Cadillac is packing up and leaving the Empire State in favor of its hometown, Detroit. The news comes just months after the luxury brand reaffirmed its commitment to remain in New York City—a decision that was announced despite the ousting of then CEO Johan de Nysschen. So why has the carmaker reversed course and headed to the Motor City? Let's explore the rationale behind the move.
Johan de Nysschen Has Left the building
One of the first things Johan de Nysschen did when he became CEO in 2014 was separate the physical presence of Cadillac from parent company General Motors. By doing so, he wanted to redefine Cadillac's corporate image and New York seemed like the appropriate place to do so. With plenty of luxury lifestyle brands such as Michael Kors already based out of the city, Cadillac would fit right in. It would also give the company the opportunity to hire top talent to rejuvenate itself. But with Johan de Nysschen no longer at the helm, there was more reason than not to regroup in Detroit.
Renting space in NYC is undoubtedly expensive. A commercial listing shows that property prices at 330 Hudson, where Cadillac's existing headquarters stands, hover around $72 per square foot per year. The company leased 34,000 square feet of space, according to Automotive News, for ten years. Sticking to simple math and assuming that price was locked in upon Cadillac's initial lease signing, that equates to nearly $9.8 million over the past four years. By vacating sooner than expected, Cadillac will break its lease six years early but is committed to helping the building owner find a new tenant in its place.
Cadillac Never Truly Left
The move, which is set to begin in six months time, will affect more than 100 employees, all of whom will be offered relocation to Warren, Michigan. Strategically, having its headquarters in Detroit again makes sense. Even after moving to the East Coast, Cadillac continued to rely on Michigan-based employees when it came to vehicle design, features, and pricing.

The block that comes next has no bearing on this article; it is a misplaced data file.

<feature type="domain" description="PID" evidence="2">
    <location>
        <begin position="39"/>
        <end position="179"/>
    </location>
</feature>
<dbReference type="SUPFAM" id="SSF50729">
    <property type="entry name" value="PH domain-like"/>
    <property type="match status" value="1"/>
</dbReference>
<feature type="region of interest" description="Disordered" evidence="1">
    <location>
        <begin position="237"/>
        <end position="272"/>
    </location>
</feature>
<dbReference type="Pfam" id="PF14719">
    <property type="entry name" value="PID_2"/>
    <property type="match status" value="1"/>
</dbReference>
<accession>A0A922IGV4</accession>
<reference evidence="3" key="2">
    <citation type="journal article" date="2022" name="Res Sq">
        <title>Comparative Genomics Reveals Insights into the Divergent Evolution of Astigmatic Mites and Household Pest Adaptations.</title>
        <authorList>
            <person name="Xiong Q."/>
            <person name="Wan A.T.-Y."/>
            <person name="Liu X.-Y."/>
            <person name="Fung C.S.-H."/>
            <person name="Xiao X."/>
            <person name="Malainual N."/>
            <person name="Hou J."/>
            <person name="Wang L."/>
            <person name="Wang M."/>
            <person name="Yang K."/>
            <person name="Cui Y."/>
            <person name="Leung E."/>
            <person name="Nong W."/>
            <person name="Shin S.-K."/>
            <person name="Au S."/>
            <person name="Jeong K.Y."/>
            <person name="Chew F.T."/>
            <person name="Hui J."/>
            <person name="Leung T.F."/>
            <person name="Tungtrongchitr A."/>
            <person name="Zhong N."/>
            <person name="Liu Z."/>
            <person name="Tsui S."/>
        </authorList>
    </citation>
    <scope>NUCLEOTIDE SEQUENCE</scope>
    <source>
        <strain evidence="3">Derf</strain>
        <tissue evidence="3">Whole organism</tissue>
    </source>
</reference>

New Yorkers Don't Buy Cars Like Everyone Else
NYCEDC car ownership data shows that only 45 percent of households own a car in the Big Apple's five boroughs. Ownership is lowest in Manhattan, where only 22 percent of households own a car. The city relies on its public transportation system made up of buses, subway, taxis, trains, and ride-sharing services. Based on all of this, it never made sense for Cadillac to be in Manhattan—its the sole manufacturer headquartered on the island.
Rejoining the Team
General Motors cites wanting leadership "to be closer to GM’s vehicle design and engineering hub in suburban Detroit, especially as GM prepares to roll out several new Cadillac models in coming years." It also won't have to worry about fitting in thanks to GM's existing campus. Meanwhile, Cadillac's brand-experience space will remain open even after it exits the building.
So, what does the future hold for the American automaker? Plans to introduce four new vehicles over the next two years, the most recent of which being the 2019 XT4 subcompact crossover. A new compact sedan is supposedly in the cards as well. Expect lots of moving trucks at 330 Hudson Street over the next few months because Caddy is coming home.